Dr. Reisman destroys this national income formula. It's false. He notes that national income, Y, is entirely sum(profit). The reason is that wage exists only in the context a business. So, if every man is a businessman, then there are two categories of businessmen: those who produce while deploying their capital and those who produce without deploying their own capital. Since businessmen run businesses to gain profits, the generic formula is P = sales revenue - costs of production.

Every man has this formula to measure his success in life. The key difference between the two categories of businessmen is that the laboring producer has zero costs of production. It is with capital that the enterprising producer expends costs of production with the hope of later gaining sales revenues. By contrast, the laboring producer gains immediate sales revenues, and per the profit formula of zero costs, his revenue becomes pure profit. Everyone is a profiteer; both categories of businessmen are on the same side, aiming for profit, rooting for success.

Finally, scrapping Y == GDP as an economic measure, GDP = C + G + nX + nI, Dr. Reisman replaces it with a gross national revenue, GNR = sum(sales revenue) = Y + sum(business costs) = sum(profit + costs of production) + sum(wage). GNR is the more complete measure of an economy than GDP because the latter focuses primarily on consumption (e.g. C + G). What's neglected is the hidden part behind net investment nI. GNR enables economists to revel in our productive activities. GNR = consumption expenditure + productive expenditure.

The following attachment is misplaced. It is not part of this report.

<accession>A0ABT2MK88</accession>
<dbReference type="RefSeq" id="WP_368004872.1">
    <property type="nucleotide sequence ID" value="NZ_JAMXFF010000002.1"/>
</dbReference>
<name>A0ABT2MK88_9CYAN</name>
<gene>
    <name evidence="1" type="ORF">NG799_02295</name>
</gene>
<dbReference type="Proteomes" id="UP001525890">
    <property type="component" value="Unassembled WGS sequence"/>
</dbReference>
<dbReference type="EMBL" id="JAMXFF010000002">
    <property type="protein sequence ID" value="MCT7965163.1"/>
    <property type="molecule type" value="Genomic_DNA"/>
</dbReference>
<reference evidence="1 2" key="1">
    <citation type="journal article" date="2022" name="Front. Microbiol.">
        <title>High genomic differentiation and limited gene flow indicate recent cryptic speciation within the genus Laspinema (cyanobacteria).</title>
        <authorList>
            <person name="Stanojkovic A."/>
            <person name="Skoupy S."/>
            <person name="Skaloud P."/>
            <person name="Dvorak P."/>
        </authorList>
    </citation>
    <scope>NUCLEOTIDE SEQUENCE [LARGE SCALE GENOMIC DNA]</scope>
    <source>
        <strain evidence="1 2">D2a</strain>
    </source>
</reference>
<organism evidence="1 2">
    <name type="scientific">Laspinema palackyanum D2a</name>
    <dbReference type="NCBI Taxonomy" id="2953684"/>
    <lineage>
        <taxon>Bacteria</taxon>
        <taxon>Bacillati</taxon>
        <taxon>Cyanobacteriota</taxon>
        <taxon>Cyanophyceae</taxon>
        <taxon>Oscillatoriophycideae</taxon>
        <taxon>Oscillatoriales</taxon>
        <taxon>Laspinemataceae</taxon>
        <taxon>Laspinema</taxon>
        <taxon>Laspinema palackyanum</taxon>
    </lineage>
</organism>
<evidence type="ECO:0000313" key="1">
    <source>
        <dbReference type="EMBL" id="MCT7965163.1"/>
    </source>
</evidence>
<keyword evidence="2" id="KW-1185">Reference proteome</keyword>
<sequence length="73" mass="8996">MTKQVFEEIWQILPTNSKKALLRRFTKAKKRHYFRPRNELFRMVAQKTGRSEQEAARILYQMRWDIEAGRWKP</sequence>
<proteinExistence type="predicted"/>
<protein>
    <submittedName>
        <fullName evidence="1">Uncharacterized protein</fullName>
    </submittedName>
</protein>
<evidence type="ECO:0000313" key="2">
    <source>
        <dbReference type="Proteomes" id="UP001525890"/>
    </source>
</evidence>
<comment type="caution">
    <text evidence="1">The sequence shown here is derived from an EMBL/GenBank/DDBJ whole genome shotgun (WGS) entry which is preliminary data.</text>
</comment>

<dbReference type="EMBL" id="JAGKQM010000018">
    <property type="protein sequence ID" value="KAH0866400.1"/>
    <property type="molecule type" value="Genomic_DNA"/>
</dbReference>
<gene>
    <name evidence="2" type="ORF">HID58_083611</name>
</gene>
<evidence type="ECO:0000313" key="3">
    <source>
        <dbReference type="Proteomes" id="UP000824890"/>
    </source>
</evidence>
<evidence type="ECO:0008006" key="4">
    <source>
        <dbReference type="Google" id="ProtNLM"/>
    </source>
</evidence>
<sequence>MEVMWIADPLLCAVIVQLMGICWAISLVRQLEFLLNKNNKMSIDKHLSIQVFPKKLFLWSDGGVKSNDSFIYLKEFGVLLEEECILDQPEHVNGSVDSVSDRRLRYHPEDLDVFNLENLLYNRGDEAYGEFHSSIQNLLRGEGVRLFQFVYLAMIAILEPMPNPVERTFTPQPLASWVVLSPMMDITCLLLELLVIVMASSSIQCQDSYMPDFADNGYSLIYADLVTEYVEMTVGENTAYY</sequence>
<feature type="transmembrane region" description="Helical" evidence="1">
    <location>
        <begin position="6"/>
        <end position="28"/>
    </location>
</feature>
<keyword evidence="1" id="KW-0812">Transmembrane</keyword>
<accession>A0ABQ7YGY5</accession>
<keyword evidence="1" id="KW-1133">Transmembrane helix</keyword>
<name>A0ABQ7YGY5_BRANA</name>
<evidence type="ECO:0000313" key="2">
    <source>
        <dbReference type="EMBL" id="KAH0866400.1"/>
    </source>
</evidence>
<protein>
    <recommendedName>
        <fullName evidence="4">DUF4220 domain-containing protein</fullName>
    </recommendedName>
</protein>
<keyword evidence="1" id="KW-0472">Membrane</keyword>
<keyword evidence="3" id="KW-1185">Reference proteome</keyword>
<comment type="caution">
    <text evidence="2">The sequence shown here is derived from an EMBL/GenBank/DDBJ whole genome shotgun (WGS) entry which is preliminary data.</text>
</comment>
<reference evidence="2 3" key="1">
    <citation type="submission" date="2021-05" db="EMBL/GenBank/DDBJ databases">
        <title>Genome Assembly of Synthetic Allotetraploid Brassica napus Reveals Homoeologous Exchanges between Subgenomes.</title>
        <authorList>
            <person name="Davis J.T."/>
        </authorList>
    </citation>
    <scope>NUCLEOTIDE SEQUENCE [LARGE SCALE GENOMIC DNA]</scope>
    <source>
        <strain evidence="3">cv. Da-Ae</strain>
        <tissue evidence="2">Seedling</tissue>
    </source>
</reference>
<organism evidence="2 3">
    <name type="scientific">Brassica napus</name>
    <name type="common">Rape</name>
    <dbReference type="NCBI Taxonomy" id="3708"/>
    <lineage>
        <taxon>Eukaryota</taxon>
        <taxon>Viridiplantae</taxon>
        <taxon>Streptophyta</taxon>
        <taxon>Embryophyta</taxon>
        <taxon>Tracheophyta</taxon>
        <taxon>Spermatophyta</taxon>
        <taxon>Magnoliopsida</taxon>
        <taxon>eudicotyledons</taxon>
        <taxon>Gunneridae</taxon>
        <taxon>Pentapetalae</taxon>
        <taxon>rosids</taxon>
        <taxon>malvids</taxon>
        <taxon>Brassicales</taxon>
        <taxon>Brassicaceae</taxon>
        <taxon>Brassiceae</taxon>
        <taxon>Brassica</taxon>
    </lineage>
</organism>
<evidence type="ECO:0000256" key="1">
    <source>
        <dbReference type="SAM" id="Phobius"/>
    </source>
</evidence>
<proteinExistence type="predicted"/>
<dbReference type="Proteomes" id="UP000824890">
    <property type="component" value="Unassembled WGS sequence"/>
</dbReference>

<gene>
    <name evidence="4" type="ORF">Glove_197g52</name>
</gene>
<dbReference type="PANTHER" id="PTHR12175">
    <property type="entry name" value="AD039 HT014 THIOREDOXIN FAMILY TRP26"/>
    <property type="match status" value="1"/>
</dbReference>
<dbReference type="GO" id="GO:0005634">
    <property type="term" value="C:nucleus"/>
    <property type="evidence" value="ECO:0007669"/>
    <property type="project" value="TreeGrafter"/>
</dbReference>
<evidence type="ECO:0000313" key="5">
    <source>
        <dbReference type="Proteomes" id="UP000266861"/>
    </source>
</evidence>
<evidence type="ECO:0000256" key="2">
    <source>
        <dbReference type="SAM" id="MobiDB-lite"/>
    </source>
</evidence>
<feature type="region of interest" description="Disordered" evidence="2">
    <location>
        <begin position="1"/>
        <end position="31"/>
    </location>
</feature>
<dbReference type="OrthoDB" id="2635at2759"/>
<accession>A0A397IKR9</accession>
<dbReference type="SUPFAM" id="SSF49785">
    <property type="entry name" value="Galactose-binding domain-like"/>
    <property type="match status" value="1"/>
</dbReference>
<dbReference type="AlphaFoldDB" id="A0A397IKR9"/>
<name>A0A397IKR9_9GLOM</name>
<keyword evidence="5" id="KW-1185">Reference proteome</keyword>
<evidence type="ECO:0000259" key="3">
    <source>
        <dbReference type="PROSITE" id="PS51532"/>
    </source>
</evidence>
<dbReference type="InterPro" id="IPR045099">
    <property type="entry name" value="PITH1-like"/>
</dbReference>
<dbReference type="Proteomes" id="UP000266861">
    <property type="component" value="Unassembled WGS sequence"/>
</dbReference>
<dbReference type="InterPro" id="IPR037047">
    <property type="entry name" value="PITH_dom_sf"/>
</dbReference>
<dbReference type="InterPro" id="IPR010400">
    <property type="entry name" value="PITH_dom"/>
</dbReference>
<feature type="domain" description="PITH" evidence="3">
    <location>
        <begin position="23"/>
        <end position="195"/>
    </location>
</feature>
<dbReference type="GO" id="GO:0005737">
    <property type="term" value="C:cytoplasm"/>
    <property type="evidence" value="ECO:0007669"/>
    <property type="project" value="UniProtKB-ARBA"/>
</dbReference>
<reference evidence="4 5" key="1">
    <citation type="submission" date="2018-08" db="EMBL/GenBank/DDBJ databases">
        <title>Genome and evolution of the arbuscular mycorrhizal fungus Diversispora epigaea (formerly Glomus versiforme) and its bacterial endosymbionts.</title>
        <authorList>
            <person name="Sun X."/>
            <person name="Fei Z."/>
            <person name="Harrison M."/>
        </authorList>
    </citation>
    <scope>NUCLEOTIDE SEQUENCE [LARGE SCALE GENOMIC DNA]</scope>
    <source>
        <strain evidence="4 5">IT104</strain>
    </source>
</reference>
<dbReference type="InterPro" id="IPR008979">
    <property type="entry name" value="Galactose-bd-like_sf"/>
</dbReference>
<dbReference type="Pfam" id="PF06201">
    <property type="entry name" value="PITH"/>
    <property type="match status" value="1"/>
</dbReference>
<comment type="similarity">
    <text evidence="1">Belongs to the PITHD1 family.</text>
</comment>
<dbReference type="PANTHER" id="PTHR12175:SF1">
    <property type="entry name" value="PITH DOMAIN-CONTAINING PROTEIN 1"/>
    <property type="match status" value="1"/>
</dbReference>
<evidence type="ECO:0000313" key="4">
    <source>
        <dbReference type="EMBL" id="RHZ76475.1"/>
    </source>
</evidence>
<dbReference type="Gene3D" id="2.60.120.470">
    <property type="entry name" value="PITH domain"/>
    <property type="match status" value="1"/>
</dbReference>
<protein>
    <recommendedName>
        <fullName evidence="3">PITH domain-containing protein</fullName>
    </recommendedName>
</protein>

With the demolition of the Y == GDP national income formula, we can see that income (or wealth) inequality is not inherently antagonistic. Indeed, the more capital there is in an economy, the more advanced it is, the longer its chain of production is, and the more complex its division of labor is. And this fact is readily revealed in comparing GNRs, whereas it is hidden behind nI in comparing GDPs. That is, a country's GDP does not tell us whether it is consuming its seed corns, relative to another country with the same GDP; or whether it has a limited government but with a vast infrastructure of capital goods as captured in terms of a tiny net investment.

Posted by: Tom | Sep 3, 2019 1:56:59 AM